Obesity is an epidemic. It affects 1 in 4 Canadian adults and 1 in 10 Canadian children. According to Health Canada, the obesity rates among children have nearly tripled in the last 30 years. Let me repeat that, the obesity rates among CHILDREN have nearly TRIPLED in the last 30 years! This alarming statistic proves we have a major issue on our hands.
What is childhood obesity?
Childhood obesity is a serious medical condition that affects children and adolescents. It occurs when a child’s weight is way above the norm for their height and age. These children carry abnormal or excessive fat accumulation that may impair their health.
“It is important to note, there are many healthy, overweight children. It is normal for some children to carry more weight depending on their stage of development,” says Barbara MacLean, a local registered psychologist. “We have to recognize that if our children’s diets are nutritious and they are physically fit, their body development is otherwise out of their control.”
The big concern parents should have is when a child goes from being slightly overweight to obese.
What are the leading causes of childhood obesity?
Dr. Alexandra Laskowski, a local pediatrician says “the leading causes of childhood obesity, in my opinion, are lifestyle and family history. Today’s lifestyle of computers, gaming and TV are at a high. Kids are not going outside and playing as much. Quick meals for working parents and endless screen time contribute to the health of children.
A lot of times family history plays a part in obesity. Children are brought up in an environment where home cooked meals are not implemented. Fast food is readily available, quick, affordable and plentiful. They grow accustomed to these meals and the cycle continues on to the next generations that follow.”
What are the risks of childhood obesity?
Dr. Amy Punke, a local naturopathic doctor says “childhood obesity will increase the risk for early onset of diabetes, cardiovascular disease, arthritis, and mental health concerns such as depression and substance abuse.”
The emotional toll that comes along with being an obese child is great. These children suffer from bullying, self-esteem issues, depression, emotional eating, and discrimination.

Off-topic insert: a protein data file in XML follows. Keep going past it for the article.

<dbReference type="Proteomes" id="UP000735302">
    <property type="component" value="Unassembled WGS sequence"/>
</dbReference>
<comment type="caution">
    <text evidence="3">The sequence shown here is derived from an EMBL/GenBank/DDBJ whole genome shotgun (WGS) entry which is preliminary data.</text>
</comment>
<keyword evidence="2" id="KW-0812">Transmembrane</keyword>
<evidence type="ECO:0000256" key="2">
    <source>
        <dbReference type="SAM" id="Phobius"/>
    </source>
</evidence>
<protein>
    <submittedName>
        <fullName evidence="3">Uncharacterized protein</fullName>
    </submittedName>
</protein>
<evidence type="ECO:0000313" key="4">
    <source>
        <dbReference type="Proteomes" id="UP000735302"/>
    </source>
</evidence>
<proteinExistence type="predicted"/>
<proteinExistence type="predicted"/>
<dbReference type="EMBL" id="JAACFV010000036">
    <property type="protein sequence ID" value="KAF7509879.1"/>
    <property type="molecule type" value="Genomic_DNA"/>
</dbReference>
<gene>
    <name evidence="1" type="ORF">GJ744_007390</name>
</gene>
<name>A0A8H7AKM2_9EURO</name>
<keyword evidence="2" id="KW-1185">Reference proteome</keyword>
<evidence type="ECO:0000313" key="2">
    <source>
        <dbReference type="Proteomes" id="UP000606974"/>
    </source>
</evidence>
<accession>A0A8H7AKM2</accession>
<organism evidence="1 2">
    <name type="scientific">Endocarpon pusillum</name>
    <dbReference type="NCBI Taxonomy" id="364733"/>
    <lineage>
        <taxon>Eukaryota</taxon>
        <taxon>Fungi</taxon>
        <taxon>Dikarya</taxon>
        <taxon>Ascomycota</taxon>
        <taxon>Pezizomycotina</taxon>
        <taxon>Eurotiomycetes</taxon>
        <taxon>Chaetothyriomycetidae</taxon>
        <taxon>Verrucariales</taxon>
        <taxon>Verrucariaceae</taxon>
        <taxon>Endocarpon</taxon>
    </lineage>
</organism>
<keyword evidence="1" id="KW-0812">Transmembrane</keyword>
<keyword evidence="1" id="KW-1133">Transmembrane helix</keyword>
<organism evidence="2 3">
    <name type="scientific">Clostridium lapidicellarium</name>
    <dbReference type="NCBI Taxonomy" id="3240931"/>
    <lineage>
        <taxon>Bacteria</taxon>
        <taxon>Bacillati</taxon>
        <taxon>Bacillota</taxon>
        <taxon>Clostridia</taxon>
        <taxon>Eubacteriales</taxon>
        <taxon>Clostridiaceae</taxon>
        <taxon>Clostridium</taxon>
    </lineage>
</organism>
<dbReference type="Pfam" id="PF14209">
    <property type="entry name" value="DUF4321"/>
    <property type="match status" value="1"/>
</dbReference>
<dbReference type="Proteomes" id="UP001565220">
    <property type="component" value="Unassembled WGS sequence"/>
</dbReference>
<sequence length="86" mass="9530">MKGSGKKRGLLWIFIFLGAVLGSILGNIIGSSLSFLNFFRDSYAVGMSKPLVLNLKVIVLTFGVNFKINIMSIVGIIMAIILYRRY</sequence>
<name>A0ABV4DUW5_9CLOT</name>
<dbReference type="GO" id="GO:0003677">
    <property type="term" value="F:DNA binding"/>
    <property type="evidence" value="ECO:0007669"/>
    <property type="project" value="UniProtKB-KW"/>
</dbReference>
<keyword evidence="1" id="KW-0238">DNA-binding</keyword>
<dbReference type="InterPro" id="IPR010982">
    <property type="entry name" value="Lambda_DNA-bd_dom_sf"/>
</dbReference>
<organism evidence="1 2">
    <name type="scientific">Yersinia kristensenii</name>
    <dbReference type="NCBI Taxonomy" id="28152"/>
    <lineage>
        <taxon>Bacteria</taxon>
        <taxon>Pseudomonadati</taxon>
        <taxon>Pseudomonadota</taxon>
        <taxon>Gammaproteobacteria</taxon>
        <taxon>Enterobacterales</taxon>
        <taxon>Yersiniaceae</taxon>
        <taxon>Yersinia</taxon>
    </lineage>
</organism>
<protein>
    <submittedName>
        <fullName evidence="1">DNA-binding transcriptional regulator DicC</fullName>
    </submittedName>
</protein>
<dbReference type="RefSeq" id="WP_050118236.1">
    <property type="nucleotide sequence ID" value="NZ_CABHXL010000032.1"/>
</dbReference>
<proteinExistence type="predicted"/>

This leaves them struggling to obtain balance and happiness within themselves.
If at an early age, children are labelled as overweight or obese, their entire relationship with food and the perception of themselves is in jeopardy, sometimes leading to eating disorders. As a parent it is difficult to know when to wait it out and when to worry and
have to address the health issue with your child.
“In addressing a child’s weight, one does have to exercise sensitivity. Some of my work is with clients with eating disorders. The causes of these disorders are complex. However, in every client I have worked with, the disorder was triggered by a comment, often well-intended, or innocent teasing, ” says Barb MacLean.
WHAT WE CAN DO TO HELP
1. Be a healthy role model for your children. Children learn by example.
2. Make meal time a priority. Learn how to cook healthy, homemade meals and include your children in the process and eat your meals together.
3. Limit the amount of processed food and sugary drinks in your home.
4. Allow your children to talk openly about their feelings.
5. Play outside with your children as
6. Involve your children in sports.
7. Regulate screen time on computers, TV and electronics.
8. Make sure your child gets the proper amount of sleep. 10-11 hours a night for children 5 to 12 years old.
9. Help your children understand the many benefits of eating well and exercising.
10. Do not use food to motivate
11. Never make comments about your child’s weight.
12. Encourage your children to drink
lots of water.
If you are concerned about your child’s weight, please speak privately to your family doctor. They can determine if your child’s weight is in an unhealthy range by using growth charts and checking their history of development.